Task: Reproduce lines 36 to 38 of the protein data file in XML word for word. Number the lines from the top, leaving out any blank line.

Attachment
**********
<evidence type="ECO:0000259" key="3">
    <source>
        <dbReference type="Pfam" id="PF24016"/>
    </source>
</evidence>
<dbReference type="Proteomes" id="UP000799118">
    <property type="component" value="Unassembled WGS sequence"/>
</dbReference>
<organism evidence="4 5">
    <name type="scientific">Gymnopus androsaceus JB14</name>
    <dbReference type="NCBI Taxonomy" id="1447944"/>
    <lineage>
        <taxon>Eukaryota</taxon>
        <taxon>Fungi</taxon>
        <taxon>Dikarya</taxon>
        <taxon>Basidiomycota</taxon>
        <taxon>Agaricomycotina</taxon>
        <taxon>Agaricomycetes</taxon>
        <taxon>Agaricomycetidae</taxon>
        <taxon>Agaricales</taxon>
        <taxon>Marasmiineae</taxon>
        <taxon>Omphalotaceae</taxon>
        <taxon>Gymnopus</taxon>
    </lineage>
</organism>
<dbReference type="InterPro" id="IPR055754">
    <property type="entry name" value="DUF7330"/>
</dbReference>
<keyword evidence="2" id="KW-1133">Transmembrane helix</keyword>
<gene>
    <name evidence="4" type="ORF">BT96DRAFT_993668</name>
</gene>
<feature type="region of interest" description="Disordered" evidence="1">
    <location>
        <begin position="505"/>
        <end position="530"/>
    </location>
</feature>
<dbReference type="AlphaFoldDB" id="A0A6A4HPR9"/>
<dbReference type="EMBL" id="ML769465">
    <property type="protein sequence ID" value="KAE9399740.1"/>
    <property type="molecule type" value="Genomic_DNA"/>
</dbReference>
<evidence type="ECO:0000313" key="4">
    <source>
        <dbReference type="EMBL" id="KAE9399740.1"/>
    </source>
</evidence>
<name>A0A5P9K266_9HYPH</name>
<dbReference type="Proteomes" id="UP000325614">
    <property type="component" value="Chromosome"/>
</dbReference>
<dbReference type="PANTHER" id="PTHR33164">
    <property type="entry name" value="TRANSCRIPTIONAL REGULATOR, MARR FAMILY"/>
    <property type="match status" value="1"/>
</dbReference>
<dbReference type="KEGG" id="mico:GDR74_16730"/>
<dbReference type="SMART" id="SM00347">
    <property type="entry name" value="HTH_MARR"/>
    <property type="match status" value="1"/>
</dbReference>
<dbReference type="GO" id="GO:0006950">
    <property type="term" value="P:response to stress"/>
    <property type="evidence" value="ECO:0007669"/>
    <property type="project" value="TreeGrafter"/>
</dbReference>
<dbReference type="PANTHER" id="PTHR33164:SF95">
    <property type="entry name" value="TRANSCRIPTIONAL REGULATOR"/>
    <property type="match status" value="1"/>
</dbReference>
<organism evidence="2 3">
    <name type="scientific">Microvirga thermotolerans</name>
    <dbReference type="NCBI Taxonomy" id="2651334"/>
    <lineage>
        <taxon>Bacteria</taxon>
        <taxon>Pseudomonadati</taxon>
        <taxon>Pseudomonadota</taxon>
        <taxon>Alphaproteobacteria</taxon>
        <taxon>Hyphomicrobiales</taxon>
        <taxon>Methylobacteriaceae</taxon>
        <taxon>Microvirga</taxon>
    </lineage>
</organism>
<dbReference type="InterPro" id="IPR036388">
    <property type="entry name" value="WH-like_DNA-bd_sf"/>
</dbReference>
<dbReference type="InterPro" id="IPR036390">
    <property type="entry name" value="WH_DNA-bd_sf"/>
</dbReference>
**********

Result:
        <end position="530"/>
    </location>
</feature>